• The classic portal Student-Doctor Network.com says this about its’ purpose:Ten years ago Student-Doctor Network was just a catchy name. It has since evolved into a trusted resource for over 130,000 pre-health and health students in over 10 doctoral fields of study. Our staff are volunteers at all stages of their professional education, who have worked tirelessly to diversify SDN’s offerings as part of our continuing effort to bring you what you need to succeed . SDN offers advice, discussion boards and links for students of Audiology, Dentistry, Medicine (allopathic and osteopathic), Optometry, Pharmacy, Podiatry, Psychology, Veterinary Medicine, Pre-Med, Physical Therapy. A good place to visit for an overview of the site content is the Student-Doctor Forums List.
  • Prospective students in eight different doctoral areas (MD through DVM) may want to bookmark SDN‘s Student Interview Feedback page in order to read anonymous reviews, comments and feedback by students who have already interviewed at specific U.S. educational institutions, shown by the date of the visit. Criteria shown include Ratings, Culture and Location.
  • Physicians are the primary targeted audience for DoctorWorld.net. Following is an excerpt from their front page: “DoctorWorld.NET is a user powered medical news portal. On this social content voting site, all news is submitted by users. Any member can submit medical related content to DoctorWorld.NET, and this will enable the content to be viewed by all. The content will be promoted or buried depending on how much it is liked by the DWN community. The more votes a submission gets, the more popular it wil be. With enough votes, that piece of news will be showcased on the Front page of DoctorWorld.net”. Sort of like a StumbleUpon for clinicians.

Photo credit: Courtesy of Doctorworld.net – Copyright 2008 – All rights reserved
  • A social networking site for physicians, residents and medical students, SocialMD.com says that it currently has 3,100 members. Their FlashCards link to standardized “snippets of information that will be useful for quick reviews of a clinical subject; this could be a mnemonic, a clinical symptom, a MCQ or pretty much anything that can fit into around 2000 characters“.

Photo credit: Courtesy of SocialMD.com – Copyright 2008 – All rights reserved
  • TiroMed describes itself as “a social networking community for all levels of those in medicine… students, residents, physicians, etc.” This site offers a distinctly international flavor, with about 2,100 members from all over the globe. One of newer features on TiroMed is their AskAMentor, which connects volunteer physicians with medical students interested in specific specialties. TiroMed also has an online store where you can browse specific lists of medical books, shop for equipment or apparel… so if you want to shop for reflex hammers at 2:00am in your pajamas, go there! 😉

Photo credit: Courtesy of Tiromed.com – Copyright 2008 – All rights reserved..
  • l-MedExchange is a commercially-oriented site which describes itself as a “private online community for physicians, designed to foster professional and personal connections, increase productivity within the practice, and deliver career and lifestyle opportunities“. There are links to forums for Clinical, Business or Personal. Use it to look for a new job, connect with other specialists or read their blog.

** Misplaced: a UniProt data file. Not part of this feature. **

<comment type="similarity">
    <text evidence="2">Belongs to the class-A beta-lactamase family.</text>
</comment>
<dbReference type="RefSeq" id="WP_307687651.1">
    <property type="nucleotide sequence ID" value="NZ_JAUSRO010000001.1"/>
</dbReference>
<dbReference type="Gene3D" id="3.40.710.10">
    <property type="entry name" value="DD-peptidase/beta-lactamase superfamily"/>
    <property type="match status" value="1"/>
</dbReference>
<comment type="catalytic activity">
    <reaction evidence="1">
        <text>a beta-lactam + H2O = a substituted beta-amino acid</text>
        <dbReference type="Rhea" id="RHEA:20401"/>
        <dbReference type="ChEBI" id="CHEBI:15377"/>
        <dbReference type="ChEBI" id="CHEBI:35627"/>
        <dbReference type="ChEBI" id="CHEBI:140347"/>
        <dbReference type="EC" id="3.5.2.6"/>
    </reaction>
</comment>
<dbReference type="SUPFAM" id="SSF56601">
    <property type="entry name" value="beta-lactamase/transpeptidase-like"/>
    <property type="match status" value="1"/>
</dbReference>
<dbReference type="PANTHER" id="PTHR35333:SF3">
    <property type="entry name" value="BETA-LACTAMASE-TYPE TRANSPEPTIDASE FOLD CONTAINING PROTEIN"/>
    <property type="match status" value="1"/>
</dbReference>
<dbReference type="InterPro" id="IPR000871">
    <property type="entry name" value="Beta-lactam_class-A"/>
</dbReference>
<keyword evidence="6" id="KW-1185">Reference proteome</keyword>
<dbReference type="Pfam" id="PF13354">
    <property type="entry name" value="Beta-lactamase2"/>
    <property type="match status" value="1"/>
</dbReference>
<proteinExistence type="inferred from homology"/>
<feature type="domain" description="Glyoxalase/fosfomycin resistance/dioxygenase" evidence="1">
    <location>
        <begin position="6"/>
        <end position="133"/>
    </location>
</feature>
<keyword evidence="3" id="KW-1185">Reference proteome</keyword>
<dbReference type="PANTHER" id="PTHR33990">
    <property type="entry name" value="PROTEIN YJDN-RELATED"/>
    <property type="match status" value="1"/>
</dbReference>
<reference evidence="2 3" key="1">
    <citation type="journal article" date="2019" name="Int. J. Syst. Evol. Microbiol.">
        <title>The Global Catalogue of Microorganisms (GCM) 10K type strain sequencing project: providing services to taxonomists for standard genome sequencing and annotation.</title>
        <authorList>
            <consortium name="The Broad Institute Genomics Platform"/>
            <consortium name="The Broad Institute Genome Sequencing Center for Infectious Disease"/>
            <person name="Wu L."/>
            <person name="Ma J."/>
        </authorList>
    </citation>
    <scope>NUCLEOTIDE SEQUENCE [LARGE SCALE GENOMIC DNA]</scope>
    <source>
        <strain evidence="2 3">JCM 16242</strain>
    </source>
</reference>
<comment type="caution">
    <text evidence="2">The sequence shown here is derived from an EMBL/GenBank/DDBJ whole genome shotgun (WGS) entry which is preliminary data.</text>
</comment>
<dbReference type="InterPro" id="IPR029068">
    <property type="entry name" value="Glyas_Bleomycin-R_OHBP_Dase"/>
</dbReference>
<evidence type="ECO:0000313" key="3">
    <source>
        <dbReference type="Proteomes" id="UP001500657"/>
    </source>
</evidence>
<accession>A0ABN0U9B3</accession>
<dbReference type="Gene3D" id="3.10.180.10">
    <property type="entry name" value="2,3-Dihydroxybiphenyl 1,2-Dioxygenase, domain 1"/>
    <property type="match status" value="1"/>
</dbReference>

Photo credit: Courtesy of iMedExchange.com – Copyright 2008 – All rights reserved
  • NewMediaMedicine.com (NMM) was created by two physicians in New Zealand with much help from an international community of 40,000+ physicians, residents and medical students. The NMM Online Forum (screenshot below) offers a lively discussion board. Forty bloggers who are members of the NMM community show links to their individual blog postings. A video link show taped lectures on Anatomy via YouTube.

Photo credit: Courtesy of NewMediaMedicine.com – Copyright 2008 – All rights reserved

Finally… reporter Sam Solomon wrote an article for the online National Review of Medicine (Feb 2008 ) entitled “Doctors-Only Networking Sites Take Off” (free full-text link). This article references two other physician-only networking sites, Relaxdoc.com and Doctors Hangout – both of which require specific information about licensing or credential numbers before permitting a user to register.

News, Academic Medicine: Advice on all sides for Medical Types

The work that it takes to get to easy that tells it all“.

Quote: Danica Patrick, one of three female drivers racing in the Indy 500 in Indianapolis on Sunday, May 25, 2008, spoken during an interview shown on NBC Evening News (May 23 2008 )

Perhaps a similar analogy could be drawn for getting through four years of medical school, completing a residency and then choosing where, when and how to work as a physician if you agree with what reporter Jacob Goldstein wrote on the Wall Street Journal Health Blog: Advice to Young Doctors: Negotiate Everything (WSJ Health Blog – May 23 2008).

Then consider the varied messages from a National Public Radio broadcast recently broadcast in Connecticut entitled “The Doctor Can’t See You Now“, a 3-part documentary series on the effects of the shortage of primary care physicians at a moment in time when a large part of the American population is aging. Listening to the interviews of these doctors (note: some are faculty at UConn Health Center) is where I first heard the term: the Hamsterization of Medicine (as in: see twenty patients a day, at 15 minutes each, in order to break-even).

This May 2008 series is a part of WNPR’s Health Reporting Initiative which was produced by Connecticut Public Broadcasting Network and WBUR Boston with support from The Connecticut Health Foundation.

Finally, physician Lisa Sanders weighs in with a column published Apr 18 2008 in The New York Times, entitled “The End of Primary Care“.